Dad's Propellers

by Jaycee
(Philippines)

I'm a statistic.


I am one of the millions of Filipino students with absentee fathers.

I grew up with an OFW (Overseas Filipino Worker) father who was practically missing in the most important parts of my life.

My dad was not present at my birth, my first day at school, graduations, awarding ceremonies, birthdays, Christmases, and New Years; all this, for the whole 23 years of my life.

The physical presence of my dad can be summed up to approximately a whooping one fourth of my life, since his contracts abroad lasts sometimes from 9 to 18 months at a time, and vacation was only 3-6 months at most.

My parents came from impoverished families, and my earliest memories were of poverty. My dad was a low-ranking deck officer by then. I remember having sardines for my birthday, since it falls in the dreaded 28th of the month which, in OFW-speak, means that money is scarce.

We were always waiting for our "allotment", as my mom calls it, which unfortunately falls on the first week of every month. My birthday was the drought before the rain?.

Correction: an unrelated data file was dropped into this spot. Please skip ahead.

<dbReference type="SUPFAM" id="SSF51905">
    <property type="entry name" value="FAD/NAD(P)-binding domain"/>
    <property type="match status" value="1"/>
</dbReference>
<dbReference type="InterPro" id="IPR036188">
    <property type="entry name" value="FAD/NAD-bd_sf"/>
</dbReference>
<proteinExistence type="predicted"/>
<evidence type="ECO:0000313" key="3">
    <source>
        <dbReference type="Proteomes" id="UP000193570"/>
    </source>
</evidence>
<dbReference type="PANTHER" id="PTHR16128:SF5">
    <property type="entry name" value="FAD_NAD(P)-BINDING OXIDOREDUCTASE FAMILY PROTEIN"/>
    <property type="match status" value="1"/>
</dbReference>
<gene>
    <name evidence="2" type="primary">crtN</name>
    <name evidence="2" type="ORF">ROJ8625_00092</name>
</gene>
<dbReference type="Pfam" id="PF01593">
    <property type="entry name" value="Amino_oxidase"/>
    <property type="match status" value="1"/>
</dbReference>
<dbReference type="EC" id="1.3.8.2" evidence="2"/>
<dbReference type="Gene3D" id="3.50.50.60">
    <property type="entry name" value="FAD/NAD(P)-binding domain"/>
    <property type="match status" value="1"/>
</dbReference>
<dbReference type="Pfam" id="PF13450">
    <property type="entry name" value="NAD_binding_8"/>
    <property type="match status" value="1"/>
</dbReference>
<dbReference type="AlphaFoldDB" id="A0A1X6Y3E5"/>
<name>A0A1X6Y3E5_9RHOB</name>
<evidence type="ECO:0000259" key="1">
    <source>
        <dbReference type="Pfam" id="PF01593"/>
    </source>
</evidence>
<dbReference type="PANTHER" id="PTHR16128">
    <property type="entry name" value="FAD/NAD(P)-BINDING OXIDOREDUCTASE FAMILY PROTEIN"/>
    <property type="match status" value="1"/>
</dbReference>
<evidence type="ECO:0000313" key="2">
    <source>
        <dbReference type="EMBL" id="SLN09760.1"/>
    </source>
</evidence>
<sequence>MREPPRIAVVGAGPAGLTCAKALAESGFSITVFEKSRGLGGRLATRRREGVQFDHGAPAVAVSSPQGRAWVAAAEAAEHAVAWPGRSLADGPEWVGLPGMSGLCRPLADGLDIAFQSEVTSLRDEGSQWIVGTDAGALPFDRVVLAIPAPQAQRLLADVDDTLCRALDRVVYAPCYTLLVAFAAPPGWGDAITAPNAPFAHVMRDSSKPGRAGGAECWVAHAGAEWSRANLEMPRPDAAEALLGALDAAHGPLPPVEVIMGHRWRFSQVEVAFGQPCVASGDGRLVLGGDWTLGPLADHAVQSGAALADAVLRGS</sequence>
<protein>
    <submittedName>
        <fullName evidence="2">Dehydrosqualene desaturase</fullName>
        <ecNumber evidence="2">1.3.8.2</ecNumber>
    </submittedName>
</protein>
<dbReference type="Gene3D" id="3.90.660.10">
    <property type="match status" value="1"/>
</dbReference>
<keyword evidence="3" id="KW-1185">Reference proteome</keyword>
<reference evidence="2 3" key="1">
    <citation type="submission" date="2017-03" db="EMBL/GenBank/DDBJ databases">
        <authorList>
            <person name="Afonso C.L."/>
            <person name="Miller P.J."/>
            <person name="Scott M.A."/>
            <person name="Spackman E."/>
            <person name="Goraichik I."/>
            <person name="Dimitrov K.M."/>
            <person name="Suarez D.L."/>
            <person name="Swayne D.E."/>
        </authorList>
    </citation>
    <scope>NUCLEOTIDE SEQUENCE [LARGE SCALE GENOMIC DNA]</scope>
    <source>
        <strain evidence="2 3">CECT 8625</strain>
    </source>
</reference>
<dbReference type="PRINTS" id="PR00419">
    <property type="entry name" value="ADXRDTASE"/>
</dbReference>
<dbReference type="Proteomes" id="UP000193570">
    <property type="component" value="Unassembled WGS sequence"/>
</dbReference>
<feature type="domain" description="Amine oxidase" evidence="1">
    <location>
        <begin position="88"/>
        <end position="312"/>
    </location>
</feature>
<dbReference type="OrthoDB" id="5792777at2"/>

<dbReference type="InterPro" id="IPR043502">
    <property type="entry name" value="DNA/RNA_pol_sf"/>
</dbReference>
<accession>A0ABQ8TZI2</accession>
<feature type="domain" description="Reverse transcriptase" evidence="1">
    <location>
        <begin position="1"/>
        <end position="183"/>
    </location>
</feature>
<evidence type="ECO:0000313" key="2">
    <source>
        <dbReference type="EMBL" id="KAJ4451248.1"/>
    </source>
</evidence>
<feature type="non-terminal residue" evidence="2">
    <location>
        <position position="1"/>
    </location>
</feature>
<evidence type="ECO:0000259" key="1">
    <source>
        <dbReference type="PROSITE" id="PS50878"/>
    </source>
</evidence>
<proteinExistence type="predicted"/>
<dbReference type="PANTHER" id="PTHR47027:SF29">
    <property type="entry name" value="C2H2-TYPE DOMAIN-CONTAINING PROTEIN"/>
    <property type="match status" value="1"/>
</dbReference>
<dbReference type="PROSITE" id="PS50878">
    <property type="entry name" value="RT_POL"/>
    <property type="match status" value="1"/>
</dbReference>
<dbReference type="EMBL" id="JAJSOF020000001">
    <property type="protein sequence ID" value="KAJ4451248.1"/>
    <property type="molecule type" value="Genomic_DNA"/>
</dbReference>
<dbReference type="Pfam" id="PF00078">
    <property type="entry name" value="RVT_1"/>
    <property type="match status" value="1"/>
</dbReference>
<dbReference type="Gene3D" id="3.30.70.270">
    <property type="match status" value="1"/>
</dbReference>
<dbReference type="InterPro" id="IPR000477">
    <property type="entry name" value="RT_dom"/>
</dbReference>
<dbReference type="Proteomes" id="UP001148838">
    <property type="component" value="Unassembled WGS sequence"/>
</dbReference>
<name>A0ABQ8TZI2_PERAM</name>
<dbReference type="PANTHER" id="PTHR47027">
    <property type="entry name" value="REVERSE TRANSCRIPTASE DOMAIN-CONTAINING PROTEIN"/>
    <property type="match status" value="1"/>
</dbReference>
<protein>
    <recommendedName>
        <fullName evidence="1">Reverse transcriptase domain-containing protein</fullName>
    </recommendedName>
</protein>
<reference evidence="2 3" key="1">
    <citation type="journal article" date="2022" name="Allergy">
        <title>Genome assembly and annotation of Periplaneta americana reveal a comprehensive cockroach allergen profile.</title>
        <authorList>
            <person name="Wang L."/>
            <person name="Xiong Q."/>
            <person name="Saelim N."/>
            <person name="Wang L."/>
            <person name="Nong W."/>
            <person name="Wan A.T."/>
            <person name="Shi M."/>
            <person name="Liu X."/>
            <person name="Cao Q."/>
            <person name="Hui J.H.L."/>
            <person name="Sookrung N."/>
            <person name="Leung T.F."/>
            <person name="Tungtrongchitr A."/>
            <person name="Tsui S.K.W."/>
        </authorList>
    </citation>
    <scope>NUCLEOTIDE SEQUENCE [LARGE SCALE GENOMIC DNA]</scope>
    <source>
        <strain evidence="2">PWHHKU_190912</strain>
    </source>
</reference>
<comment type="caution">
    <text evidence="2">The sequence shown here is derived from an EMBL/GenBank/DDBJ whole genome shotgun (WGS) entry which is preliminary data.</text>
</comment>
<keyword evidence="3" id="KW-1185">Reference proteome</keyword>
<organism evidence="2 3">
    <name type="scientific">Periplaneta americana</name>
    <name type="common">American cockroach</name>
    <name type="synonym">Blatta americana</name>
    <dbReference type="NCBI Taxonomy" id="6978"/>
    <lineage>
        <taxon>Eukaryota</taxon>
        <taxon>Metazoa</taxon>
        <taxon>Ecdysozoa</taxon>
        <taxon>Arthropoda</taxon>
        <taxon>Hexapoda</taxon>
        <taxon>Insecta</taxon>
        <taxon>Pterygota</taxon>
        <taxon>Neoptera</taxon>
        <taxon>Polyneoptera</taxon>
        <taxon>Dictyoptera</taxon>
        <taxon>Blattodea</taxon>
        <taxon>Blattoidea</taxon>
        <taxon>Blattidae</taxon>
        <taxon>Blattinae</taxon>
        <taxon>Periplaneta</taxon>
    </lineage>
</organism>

When my dad went up the career ladder, I had all the toys I could want, the latest models of dolls, remote-controlled airplanes, electronic dogs and all the stuffed toys I could ever want, from life-sized monkeys to fist-sized teddy bears. I remember wishing how I'd trade all of them for my dad?s presence during one of my birthdays.

I was always daddy's girl. Ironic, considering that mom was the constant presence in my life and dad was the absent one. I remember writing all those letters to dad, promising to study very hard, and collecting post cards and postage stamps from every port where he docked.

I remember the very scarce phone calls where we desperately crammed a whole month's worth of news in a few minutes, where the reception was not always too good, and we barely understood each other. I remember crying my heart out whenever dad has to go away again, when we were just adjusting to his presence at home.

I remember the feeling when we just sent dad off for another year at sea, and the porter who carried his bags went up to my mom and me, carrying a note from dad saying I love you and I'll miss you.

I remember waiting for that plane to land, not for the duty-free chocolates that dad always brings home, but for that hug that we share the moment he steps home, the hug that sums up everything we can't say, and I wonder how we can cram up all that love for that very brief moment.